Rafael Nadal: 'I know if I am able to walk the right way...'

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Rafael Nadal: 'I know if I am able to walk the right way...'

It is difficult to imagine a different epilogue at the end of the first set. Difficult to imagine even at the foot of the finish line. Rafael Nadal's victory seems obvious after forty minutes and impossible after just over two hours of play.

At the 'first' from the tour in Australia and the triumph in Acapulco - a streak spiced up by fifteen consecutive successes, among other things - the very Spanish champion needs to make up two breaks late in the third set from Sebastian Korda.

Still paralyzed with the fear of winning. Nadal, who even without shining blocks the first set without particular difficulties, gradually loses lucidity in the choices from the baseline and above all struggles to keep the American's wake on power.

Petr's son, who finds quantity and quality among other things, manages above all to pinch the number four of the seeding on the backhand line. Element that allows him to harpoon the break on two occasions and to remedy the initial 6-2 with a 6-1.

Nadal, in obvious difficulty, tries to hold on to the score. The result? At 2-5 he practically finds himself with his back to the wall. An incredibly reluctant character to defeat, the three-time champion of the tournament re-emerges and arrogantly recovers half-gap behind.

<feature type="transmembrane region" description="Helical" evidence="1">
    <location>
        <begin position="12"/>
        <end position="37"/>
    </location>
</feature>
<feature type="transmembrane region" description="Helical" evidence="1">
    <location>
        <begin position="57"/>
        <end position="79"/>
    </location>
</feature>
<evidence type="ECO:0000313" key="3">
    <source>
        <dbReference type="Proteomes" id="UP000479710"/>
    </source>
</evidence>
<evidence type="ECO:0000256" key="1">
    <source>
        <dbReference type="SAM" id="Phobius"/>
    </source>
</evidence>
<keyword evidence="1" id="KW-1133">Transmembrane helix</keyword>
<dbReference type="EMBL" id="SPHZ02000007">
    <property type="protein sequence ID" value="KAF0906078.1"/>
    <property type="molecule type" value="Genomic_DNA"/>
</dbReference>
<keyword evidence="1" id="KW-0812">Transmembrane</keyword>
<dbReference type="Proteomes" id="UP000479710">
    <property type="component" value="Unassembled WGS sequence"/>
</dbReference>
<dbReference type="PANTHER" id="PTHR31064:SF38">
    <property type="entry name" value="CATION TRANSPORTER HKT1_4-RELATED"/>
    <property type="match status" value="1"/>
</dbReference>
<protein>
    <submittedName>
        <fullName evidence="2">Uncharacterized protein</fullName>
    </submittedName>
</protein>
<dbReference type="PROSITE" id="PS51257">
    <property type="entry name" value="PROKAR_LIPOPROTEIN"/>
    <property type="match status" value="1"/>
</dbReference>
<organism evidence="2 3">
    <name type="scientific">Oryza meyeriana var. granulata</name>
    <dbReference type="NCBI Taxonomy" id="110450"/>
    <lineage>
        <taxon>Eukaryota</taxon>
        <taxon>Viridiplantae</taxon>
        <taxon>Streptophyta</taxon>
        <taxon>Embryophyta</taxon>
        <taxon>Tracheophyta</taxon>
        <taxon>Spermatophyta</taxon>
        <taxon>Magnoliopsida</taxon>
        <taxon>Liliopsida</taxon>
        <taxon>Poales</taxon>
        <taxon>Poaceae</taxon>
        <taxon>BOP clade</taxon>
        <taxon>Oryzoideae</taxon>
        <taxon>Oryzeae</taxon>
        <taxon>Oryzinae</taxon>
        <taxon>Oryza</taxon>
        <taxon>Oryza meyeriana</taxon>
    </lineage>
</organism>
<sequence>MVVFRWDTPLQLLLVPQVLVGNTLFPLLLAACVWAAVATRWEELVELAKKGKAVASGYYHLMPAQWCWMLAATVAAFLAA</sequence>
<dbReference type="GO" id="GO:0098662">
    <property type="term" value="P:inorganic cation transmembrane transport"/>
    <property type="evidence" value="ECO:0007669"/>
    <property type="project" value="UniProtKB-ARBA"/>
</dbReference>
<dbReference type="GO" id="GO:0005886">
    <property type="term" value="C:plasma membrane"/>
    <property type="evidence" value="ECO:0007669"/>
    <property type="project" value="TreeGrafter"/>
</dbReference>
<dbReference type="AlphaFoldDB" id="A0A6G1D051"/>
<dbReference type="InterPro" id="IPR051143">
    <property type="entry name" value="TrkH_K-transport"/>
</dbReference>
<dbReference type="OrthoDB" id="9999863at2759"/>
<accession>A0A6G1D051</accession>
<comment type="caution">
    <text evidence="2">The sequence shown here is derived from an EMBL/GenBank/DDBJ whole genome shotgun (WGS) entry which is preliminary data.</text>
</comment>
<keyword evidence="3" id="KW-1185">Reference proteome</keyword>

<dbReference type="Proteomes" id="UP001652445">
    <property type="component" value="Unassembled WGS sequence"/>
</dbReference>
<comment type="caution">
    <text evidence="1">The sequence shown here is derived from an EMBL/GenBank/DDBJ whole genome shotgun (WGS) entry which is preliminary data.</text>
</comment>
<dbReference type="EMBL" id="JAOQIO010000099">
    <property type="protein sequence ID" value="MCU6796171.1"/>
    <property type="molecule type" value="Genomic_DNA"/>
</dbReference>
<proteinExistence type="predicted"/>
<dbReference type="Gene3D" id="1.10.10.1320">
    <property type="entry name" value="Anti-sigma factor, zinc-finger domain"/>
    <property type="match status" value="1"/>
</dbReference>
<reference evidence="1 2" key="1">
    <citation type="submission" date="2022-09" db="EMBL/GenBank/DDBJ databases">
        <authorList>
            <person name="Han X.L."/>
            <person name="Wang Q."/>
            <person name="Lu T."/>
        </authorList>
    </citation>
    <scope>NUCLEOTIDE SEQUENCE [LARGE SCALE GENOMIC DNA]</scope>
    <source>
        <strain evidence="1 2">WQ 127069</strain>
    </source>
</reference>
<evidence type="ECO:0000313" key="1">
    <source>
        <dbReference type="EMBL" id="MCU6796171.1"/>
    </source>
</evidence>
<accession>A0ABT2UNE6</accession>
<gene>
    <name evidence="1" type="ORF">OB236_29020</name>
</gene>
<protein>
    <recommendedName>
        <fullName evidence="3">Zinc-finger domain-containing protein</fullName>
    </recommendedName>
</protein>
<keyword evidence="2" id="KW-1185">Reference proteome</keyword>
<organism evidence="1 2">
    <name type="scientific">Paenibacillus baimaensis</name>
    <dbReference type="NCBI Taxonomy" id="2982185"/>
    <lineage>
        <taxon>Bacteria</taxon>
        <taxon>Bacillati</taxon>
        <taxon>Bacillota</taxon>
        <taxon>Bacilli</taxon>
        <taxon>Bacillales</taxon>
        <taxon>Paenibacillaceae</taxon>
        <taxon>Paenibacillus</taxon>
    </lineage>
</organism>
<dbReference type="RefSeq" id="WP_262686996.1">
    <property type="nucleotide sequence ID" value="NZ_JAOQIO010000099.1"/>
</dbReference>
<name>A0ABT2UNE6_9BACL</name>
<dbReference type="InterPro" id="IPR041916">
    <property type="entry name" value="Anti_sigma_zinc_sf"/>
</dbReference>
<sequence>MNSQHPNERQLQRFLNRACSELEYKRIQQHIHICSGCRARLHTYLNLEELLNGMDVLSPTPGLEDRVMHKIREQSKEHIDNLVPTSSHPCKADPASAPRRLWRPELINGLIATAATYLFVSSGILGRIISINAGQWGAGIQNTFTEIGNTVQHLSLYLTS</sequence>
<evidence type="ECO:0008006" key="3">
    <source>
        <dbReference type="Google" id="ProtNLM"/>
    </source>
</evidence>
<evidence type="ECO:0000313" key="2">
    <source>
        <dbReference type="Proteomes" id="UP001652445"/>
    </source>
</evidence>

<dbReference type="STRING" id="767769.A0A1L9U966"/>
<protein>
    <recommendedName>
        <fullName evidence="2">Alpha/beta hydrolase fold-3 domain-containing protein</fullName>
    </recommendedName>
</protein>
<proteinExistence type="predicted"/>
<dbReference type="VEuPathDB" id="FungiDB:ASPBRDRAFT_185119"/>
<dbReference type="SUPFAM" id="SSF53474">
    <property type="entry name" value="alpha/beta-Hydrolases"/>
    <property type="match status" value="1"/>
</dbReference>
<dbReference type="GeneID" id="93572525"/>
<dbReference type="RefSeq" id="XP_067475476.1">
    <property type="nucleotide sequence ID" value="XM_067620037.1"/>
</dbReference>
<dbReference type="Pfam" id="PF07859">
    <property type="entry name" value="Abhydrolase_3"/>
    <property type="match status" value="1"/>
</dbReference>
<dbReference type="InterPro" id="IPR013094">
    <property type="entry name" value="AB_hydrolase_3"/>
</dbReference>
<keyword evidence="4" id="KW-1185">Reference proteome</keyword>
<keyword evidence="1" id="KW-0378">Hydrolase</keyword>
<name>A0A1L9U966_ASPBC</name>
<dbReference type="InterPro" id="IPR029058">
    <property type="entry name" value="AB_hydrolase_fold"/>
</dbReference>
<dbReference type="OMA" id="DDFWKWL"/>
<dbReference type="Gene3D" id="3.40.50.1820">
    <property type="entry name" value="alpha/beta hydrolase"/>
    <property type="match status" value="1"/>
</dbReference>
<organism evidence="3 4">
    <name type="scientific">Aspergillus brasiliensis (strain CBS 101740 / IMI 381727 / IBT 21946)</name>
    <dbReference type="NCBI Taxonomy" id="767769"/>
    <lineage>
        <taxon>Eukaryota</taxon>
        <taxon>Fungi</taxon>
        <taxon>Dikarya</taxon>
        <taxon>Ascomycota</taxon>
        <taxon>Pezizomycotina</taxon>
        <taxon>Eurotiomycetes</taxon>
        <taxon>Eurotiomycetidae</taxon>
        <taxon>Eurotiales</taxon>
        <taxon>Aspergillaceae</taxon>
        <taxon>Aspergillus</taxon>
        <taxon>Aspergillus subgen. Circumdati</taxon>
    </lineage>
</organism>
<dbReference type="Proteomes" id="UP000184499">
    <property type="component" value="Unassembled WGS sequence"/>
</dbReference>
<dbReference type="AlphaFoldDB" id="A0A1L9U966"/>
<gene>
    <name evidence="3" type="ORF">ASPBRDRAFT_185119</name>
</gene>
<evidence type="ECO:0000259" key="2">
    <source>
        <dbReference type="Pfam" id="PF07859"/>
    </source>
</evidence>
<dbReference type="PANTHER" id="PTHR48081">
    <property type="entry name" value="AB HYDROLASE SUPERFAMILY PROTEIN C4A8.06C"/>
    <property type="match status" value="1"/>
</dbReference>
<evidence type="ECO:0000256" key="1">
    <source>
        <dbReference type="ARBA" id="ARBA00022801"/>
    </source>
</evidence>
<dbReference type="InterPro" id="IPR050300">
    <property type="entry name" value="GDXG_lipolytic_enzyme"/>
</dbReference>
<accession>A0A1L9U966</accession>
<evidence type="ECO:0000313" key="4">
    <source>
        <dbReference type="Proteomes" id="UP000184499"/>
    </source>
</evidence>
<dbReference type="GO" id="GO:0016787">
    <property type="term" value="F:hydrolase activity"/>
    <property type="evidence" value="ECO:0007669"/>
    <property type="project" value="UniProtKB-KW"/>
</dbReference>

Called for a second time to respond in the survival challenge, he patiently undermines the American's tennis (which pays, in addition to inexperience, probably also a pinch of tension) and despite a bad mistake on leaving the service with the forehand at 5-5 30-30 at least manages to hook the tie break.

Nadal, who puts his head forward, leaves the serve on two occasions and finds himself chasing again. From 2-3, however, the minimum necessary is sufficient to engage the final 6-2 1-6 7-6 (3) after just over two and a half hours of play.

Nadal wins a match from a losing position

In a recent interview with the Tennis Channel, World No. 4 Rafael Nadal revealed that he neither cares nor thinks much about being the "best tennis player" on the ATP tour. Highlighting that he "just tries to enjoy the sport" every day, Nadal stated that he is quite happy with where he is at the moment.

"I don't think about that [being the best tennis player]. No, I honestly don't know. I don't think and I honestly don't care much. I'm just happy to be in the position that I am. Honestly, two months and a half, three months back, I was not sure that I will have the chance to play at the right level of tennis, professional tennis," said Nadal.

Nadal further stressed that his main goal is to continue to stay healthy and enjoy playing tennis. "I know if I am healthy and if I am able to walk the right way and play tournaments in a row, looking back on my career, I had a positive level and chances to compete for the things that I won it and that's still the goal. Keep enjoying this sport and try to fight for important things," the Spaniard said.